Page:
An open letter to Taiwan’s president

Fri, Nov 13, 2009 - Page 8

Dear President Ma Ying-jeou (馬英九),

During the past year, we, the undersigned — scholars and writers from the US, Canada, Asia, Europe and Australia — have publicly expressed to your government our concerns about a number of trends and developments in Taiwan. On Nov. 6, 2008, and again on Dec. 2 in letters to Minister of Justice Wang Ching-feng (王清峰), we focused on the issues of erosion of justice, significant flaws in the judicial system and judicial abuses against members of the democratic opposition.

On Jan. 21, 2009, and again on May 21, we addressed two open letters to you, Mr. President, expressing concern about the fairness of the judicial system, as well as erosion of press freedom and democratic checks and balances.

We regret to say that the responses received from Government Information Office (GIO) Minister Su Jun-pin (蘇俊賓) did not adequately address the issues raised, nor have we seen any substantive ameliorative steps taken to correct the problems.

Since then, a number of developments have taken place — some positive and some negative — which prompted us to write to you again to express our views on these issues. We wish to reiterate that we raise these points as strong international supporters of Taiwan’s democracy who care deeply about the country and its future as a free and democratic nation.

We also emphasize that we do not take sides in internal political debates, but do have Taiwan’s international image and credibility as an international partner in mind. Because of the hard work and perseverance of the Taiwanese people, Taiwan was able to make the transition to democracy two decades ago.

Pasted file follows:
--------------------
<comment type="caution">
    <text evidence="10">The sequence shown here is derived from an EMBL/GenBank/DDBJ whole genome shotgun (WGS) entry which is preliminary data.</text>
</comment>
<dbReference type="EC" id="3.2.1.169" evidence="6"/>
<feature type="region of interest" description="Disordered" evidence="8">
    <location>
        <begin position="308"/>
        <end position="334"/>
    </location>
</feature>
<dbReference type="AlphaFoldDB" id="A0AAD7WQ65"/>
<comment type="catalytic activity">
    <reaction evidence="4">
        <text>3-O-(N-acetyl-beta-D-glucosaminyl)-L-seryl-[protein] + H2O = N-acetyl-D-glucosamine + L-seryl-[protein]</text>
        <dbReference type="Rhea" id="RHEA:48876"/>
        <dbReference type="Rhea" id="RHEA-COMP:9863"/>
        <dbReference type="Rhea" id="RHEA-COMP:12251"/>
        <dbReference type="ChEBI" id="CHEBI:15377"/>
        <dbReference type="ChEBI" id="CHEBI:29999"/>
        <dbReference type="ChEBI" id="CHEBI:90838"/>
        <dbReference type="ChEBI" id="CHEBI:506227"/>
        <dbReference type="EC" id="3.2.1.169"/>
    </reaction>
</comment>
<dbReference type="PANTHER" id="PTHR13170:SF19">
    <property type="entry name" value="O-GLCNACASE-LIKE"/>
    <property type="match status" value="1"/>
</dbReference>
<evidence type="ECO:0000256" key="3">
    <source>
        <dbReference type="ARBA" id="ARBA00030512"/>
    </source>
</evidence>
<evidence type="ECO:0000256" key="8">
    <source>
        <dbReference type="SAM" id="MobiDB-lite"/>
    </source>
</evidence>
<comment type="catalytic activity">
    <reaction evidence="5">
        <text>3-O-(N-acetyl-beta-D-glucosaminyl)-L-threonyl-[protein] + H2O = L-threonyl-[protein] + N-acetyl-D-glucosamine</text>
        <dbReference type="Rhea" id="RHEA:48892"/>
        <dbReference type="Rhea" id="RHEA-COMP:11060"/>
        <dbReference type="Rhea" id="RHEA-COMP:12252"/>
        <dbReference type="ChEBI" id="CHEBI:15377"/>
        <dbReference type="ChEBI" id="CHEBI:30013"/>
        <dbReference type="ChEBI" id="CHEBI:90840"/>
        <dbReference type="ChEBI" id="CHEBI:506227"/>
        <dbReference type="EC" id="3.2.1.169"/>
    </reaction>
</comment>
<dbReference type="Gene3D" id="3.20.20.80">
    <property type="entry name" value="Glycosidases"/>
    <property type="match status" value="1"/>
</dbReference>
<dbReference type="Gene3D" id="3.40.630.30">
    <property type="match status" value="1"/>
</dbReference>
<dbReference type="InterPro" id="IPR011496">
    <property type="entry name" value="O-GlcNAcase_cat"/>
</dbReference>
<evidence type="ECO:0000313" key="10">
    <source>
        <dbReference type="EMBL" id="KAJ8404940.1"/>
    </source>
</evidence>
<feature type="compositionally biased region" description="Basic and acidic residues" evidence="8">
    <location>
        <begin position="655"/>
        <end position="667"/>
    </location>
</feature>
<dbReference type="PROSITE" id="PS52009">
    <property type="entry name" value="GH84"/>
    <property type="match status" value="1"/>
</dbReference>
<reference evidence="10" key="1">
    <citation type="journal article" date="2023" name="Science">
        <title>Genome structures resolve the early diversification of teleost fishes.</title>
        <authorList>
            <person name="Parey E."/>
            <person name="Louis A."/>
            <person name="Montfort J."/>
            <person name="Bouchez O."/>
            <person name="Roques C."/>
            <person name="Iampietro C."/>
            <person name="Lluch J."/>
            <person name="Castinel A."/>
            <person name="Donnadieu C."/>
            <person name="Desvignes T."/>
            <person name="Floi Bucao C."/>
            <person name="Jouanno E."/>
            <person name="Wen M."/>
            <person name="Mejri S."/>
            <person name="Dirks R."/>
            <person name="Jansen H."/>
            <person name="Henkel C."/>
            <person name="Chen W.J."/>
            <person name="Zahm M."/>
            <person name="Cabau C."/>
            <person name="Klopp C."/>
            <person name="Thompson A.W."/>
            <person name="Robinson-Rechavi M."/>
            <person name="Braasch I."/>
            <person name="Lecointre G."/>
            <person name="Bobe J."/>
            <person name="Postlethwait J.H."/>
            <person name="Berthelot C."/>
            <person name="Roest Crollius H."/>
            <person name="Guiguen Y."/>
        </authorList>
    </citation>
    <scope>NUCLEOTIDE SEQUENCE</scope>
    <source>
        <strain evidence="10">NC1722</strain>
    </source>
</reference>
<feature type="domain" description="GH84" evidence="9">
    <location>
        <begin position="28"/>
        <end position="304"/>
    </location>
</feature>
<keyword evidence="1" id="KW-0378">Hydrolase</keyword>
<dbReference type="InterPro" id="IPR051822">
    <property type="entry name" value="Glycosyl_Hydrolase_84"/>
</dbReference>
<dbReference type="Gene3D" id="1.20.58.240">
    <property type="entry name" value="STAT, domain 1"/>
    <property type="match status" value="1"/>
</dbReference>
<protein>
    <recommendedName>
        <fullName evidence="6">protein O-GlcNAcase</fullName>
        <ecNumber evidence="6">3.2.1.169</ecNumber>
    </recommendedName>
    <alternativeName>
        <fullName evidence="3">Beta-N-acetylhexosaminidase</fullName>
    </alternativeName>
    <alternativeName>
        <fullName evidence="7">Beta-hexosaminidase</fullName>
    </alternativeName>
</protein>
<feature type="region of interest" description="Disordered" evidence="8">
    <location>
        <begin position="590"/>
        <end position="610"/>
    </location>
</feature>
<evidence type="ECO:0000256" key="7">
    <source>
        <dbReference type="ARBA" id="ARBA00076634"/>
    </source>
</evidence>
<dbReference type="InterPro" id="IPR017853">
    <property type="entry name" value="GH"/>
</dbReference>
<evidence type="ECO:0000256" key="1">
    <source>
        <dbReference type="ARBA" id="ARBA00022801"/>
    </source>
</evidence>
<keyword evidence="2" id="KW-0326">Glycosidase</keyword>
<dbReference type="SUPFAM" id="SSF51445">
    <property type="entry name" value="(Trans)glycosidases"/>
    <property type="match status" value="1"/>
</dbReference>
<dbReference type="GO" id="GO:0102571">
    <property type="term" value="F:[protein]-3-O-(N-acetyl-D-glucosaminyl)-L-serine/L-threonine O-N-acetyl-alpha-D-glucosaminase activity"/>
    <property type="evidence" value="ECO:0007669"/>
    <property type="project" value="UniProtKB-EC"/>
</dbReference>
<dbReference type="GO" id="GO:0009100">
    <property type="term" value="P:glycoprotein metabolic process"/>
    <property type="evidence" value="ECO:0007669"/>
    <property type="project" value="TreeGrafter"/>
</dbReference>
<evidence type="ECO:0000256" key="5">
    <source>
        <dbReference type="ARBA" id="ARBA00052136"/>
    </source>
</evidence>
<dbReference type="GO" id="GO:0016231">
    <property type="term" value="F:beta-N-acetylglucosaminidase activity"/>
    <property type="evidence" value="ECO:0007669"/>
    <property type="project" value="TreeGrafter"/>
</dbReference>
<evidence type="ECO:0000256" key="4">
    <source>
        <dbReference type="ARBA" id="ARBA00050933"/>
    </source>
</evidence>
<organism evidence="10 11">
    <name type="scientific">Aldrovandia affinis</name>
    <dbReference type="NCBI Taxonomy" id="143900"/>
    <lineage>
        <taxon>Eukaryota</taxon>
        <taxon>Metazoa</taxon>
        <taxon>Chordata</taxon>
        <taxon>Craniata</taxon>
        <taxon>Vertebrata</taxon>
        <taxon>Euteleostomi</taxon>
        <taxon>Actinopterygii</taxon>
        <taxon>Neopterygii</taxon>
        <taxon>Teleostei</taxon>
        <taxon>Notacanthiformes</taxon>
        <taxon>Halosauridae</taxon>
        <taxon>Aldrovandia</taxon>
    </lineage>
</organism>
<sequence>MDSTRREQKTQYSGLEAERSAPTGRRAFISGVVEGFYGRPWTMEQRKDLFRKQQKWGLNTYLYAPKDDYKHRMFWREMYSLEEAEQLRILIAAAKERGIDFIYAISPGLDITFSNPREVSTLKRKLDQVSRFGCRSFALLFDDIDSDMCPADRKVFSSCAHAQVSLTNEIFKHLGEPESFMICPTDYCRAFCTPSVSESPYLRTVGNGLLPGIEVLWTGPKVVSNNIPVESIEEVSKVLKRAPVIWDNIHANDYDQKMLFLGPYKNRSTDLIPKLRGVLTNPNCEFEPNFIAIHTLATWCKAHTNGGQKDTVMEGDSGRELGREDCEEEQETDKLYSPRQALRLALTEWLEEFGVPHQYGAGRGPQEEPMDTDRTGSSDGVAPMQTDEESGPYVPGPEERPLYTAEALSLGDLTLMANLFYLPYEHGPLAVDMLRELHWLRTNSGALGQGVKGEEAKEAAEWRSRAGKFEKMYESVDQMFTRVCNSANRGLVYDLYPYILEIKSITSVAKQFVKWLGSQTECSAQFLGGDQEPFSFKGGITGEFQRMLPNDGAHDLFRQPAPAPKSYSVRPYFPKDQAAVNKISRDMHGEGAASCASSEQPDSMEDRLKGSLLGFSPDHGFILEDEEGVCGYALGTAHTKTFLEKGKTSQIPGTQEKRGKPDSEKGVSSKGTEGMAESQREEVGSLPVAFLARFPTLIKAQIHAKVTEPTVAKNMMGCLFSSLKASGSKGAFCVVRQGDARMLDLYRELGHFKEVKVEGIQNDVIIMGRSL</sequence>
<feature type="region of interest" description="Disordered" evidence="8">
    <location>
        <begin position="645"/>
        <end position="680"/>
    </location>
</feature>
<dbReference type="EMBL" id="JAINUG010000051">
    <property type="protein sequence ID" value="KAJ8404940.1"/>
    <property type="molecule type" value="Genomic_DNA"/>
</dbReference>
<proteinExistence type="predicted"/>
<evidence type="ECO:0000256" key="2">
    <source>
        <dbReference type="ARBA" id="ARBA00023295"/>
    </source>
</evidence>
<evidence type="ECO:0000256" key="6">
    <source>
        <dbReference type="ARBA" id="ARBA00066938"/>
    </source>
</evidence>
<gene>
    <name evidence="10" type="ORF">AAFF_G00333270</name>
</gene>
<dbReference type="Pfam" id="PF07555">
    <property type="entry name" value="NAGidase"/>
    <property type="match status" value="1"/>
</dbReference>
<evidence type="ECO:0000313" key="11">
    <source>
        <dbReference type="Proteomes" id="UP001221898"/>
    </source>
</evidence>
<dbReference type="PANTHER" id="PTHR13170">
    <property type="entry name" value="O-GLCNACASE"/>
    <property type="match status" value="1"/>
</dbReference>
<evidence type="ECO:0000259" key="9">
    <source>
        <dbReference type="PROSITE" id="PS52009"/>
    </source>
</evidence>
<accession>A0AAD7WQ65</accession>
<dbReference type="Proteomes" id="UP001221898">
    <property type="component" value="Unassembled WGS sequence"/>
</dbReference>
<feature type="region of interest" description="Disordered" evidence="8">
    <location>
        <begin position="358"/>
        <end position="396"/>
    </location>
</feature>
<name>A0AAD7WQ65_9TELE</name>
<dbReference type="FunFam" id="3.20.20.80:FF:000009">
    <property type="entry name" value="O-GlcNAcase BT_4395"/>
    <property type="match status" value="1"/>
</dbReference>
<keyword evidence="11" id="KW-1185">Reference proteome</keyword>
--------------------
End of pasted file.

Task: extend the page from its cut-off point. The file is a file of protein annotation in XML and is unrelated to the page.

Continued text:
We applaud this achievement and strongly believe that this basic fact, democracy, is the strongest card Taiwan can play in building and strengthening its relations with other countries around the world and the strongest protection against outside interference in Taiwan’s internal affairs.

We are sure that you would agree with us that Taiwan’s young democracy can only grow and prosper if it is nurtured through good governance, accountability and transparency based on the fundamental principles of freedom, democracy, justice and human rights. This would also adhere to both the letter and spirit of the two UN human rights covenants signed by you and ratified by the Legislative Yuan, and be enhanced by the implementation of these covenants into national law in accordance with the advice of the International Commission of Jurists.

During the past two decades, Taiwan has made major progress in each of these areas. It thus has been a disappointment for us to see an erosion of justice, a weakening of checks and balances in the democratic system and a decline in press freedom in Taiwan.